Host an Event Volunteer Join Tickets

Support the plant database you love!

Q. Who is Mr. Smarty Plants?

A: There are those who suspect Wildflower Center volunteers are the culpable and capable culprits. Yet, others think staff members play some, albeit small, role. You can torture us with your plant questions, but we will never reveal the Green Guru's secret identity.

Help us grow by giving to the Plant Database Fund or by becoming a member

Did you know you can access the Native Plant Information Network with your web-enabled smartphone?

Share

Ask Mr. Smarty Plants

Ask Mr. Smarty Plants is a free service provided by the staff and volunteers at the Lady Bird Johnson Wildflower Center.

Search Smarty Plants
See a list of all Smarty Plants questions

Please forgive us, but Mr. Smarty Plants has been overwhelmed by a flood of mail and must take a break for awhile to catch up. We hope to be accepting new questions again soon. Thank you!

Need help with plant identification, visit the plant identification page.

 
rate this answer
1 rating

Monday - August 10, 2015

From: Ft Worth, TX
Region: Southwest
Topic: Invasive Plants, Non-Natives, Privacy Screening, Shrubs
Title: Evergreen privacy screen
Answered by: Nan Hampton

QUESTION:

We are looking for a good plant(s) that would provide a privacy screen by our fence. We were looking at clumping bamboo (maybe black) because it grows quickly and it not too thick. The new plants would get full sun all day, and can get blown by some pretty strong west-east winds at the north end of our property. Can you recommend bamboo, or another evergreen plant? Thank you! Jen

ANSWER:

Please don't plant bamboo of any sort.   First of all, it isn't native to your area of North Central Texas or even to North America.  Secondly, many bamboos are invasive and may take over your yard and your neighbor's yard, as well.  They are, technically, a grass and spread by rhizomes (underground stems) and are very difficult to eliminate if you decide to remove them.  The clumping bamboos are an exception and vary rarely send out runners, but they do occasionally send out runners and can spread.   Please read the article "Avoid Bamboo Like the Plague" by Danny Flanders from HGTVGardens.

The advantages to planting native plants are that they are adapted to the soil and the climate of the area and don't have to be babied.  If you visit our Special Collections page, you will find a section devoted to RECOMMENDED SPECIES BY STATE.  Since Texas is large the state is divided into sections and Fort Worth would be considered Texas–North Central.  On the list you can use the NARROW YOUR SEARCH option in the sidebar to limit the list to evergreen plants.

Here are a few recommendations from that list:

Ilex vomitoria (Yaupon) is evergreen, grows to 12 or 25 feet, easily makes a hedge and has the advantages of having red berries that attract birds.  Here is more information from Aggie Horticulture.

Juniperus virginiana (Eastern red cedar) has several cultivars and is very good as a hedge.  Here are comments by Neil Sperry on My SA (San Antonio's homepage).  Virginia Cooperative Extension and ShadeMakerTrees have lists of some of the available cultivars.  Male plants produce pollen that some people are allergic to—the pollen, however, fertilizes the female cones that produce blue berries that are a source of food for wildlife. Most plant nurseries should be able to identify which ones are male and female since they are usually cloned from a known source.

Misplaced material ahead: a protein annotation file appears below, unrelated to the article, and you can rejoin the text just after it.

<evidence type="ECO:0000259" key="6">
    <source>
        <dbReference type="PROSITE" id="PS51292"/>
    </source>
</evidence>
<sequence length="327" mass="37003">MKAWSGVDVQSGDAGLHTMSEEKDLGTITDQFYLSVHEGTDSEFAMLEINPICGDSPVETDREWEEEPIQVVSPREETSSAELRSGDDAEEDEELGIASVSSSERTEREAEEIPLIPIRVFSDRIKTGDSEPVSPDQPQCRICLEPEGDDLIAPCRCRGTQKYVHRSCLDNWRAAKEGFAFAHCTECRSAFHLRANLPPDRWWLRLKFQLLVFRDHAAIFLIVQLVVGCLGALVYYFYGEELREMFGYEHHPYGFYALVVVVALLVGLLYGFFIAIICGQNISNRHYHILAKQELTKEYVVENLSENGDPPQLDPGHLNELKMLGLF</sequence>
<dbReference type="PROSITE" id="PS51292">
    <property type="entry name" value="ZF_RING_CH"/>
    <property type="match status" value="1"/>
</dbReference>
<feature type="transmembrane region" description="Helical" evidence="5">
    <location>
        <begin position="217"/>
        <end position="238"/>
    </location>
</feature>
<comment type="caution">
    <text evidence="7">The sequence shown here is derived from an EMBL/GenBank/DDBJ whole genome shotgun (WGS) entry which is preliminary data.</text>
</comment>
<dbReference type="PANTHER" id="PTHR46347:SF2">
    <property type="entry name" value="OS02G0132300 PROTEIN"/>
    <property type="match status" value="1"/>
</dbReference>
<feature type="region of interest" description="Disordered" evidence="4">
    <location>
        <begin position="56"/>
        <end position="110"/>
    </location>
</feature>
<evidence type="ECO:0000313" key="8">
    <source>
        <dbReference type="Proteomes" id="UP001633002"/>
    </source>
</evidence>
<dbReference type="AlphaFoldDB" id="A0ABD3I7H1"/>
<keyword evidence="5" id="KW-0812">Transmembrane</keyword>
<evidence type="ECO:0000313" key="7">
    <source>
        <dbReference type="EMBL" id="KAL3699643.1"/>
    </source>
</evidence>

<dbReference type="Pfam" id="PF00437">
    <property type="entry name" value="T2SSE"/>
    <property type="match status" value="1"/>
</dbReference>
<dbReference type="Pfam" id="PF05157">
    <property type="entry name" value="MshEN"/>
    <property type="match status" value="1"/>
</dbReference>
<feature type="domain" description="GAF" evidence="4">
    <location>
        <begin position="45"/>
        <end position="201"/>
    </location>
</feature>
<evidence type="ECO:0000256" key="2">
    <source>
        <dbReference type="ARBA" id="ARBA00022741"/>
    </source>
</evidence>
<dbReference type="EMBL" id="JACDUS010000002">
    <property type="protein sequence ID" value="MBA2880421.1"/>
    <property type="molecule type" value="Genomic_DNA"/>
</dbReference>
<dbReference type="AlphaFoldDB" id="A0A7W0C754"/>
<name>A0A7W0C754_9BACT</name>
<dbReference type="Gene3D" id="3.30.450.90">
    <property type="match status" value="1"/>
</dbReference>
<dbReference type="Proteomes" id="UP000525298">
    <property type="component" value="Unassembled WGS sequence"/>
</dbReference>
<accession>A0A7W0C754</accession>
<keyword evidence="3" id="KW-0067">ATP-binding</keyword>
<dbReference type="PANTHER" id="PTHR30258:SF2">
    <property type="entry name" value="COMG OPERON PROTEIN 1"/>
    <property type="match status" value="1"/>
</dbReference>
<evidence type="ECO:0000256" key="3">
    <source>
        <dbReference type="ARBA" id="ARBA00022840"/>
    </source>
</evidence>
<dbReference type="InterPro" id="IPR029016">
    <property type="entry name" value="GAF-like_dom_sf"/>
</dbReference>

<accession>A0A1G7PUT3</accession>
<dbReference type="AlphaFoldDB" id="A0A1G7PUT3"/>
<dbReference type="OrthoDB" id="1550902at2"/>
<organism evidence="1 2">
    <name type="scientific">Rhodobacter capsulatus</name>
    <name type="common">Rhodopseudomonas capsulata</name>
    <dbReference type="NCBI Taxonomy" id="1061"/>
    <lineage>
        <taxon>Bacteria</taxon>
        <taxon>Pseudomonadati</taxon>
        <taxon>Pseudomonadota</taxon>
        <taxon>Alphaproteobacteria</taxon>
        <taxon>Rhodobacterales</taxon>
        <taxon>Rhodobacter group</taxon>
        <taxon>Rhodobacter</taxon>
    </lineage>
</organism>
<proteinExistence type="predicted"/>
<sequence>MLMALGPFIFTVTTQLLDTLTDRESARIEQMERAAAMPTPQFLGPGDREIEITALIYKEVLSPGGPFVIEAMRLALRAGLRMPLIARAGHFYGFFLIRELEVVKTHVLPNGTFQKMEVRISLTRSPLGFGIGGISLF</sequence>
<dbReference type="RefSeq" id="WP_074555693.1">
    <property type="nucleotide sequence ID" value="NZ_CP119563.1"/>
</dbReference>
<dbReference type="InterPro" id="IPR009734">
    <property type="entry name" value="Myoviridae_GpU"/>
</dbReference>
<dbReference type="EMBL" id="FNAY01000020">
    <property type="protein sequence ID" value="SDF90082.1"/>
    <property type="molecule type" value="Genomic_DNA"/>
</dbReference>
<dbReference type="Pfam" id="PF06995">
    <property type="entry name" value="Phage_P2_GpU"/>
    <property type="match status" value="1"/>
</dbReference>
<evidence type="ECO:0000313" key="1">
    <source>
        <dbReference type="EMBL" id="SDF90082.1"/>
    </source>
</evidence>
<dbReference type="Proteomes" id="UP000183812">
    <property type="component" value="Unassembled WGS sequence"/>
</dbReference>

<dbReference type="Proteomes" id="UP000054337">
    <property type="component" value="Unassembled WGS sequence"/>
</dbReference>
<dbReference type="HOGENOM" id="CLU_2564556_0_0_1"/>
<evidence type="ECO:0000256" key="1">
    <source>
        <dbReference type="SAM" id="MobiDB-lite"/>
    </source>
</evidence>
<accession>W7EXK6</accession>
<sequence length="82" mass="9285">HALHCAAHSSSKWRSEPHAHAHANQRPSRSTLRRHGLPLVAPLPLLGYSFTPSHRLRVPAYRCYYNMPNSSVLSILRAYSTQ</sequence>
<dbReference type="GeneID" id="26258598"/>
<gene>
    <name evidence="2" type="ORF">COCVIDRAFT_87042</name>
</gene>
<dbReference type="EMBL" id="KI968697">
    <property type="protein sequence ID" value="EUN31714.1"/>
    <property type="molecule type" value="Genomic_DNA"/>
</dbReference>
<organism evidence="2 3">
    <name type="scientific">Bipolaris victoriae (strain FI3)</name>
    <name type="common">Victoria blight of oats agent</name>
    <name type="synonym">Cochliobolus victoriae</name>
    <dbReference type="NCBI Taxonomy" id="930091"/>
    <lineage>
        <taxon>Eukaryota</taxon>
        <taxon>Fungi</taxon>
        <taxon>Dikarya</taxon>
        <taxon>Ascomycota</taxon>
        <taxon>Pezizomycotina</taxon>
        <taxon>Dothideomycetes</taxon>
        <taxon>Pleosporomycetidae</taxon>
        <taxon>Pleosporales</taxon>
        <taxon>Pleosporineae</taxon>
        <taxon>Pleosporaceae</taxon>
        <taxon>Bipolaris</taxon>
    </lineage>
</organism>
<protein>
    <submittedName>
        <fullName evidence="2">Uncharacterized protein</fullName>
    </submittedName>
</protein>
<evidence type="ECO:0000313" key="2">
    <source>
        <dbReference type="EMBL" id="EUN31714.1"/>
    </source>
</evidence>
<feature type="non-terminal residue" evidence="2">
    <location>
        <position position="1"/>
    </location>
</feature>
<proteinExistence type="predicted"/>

There are two evergreen vines that can be used as privacy screens if you have a fence for them to grow on.  They are:

Lonicera sempervirens (Coral honeysuckle) and Bignonia capreolata (Crossvine)

Your privacy screen doesn't have to be a monoculture.  Another couple of evergreen plants that aren't on the list but do occur in Tarrant County and would add some interest are:

Sabal minor (Dwarf palmetto) and Salvia greggii (Autumn sage)

 

 

From the Image Gallery


Yaupon
Ilex vomitoria

Eastern red cedar
Juniperus virginiana

Coral honeysuckle
Lonicera sempervirens

Crossvine
Bignonia capreolata

Dwarf palmetto
Sabal minor

Autumn sage
Salvia greggii

More Invasive Plants Questions

Invasive Indian paintbrushes in Grawn MI
June 04, 2012 - I have lots of Indian paintbrushes crowding my lawn and taking over the grass..what kills it without killing the grass?
view the full question and answer

Removal of poison ivy by goat in Lone Jack MO
May 29, 2009 - Easy organic removal of poison ivy?? I bought a goat, but you can borrow a neighbors. Always get 2 as they get lonely. They love to eat poison ivy, pull up vine roots and all, and leave the grass.
view the full question and answer

Why is Common Horehound missing from NPIN?
March 27, 2014 - Hi there, I am not able to find Marrubium vulgare, i.e. Common or White Horehound, in the Native Plant Database. It grows abundantly on our ranch in Central Texas, and I am attempting to grow i...
view the full question and answer

Use of chemicals for eradicating invasive plants
April 24, 2008 - Re: Round Up We are extremely reluctant to use any chemical agents in our yard (or around our home) due to environmental & ecological reasons... However, we are becoming inundated with several ver...
view the full question and answer

Are non-seeding Bermudgrass hybrids invasive?
July 15, 2010 - Since Cynodon dactylon (Bermudagrass) is listed as an invasive species (texasinvasives.org), do you feel the non-seed producing Bermudagrass hybrids would also be considered invasive? Assuming a hybri...
view the full question and answer

Support the Wildflower Center by Donating Online or Becoming a Member today.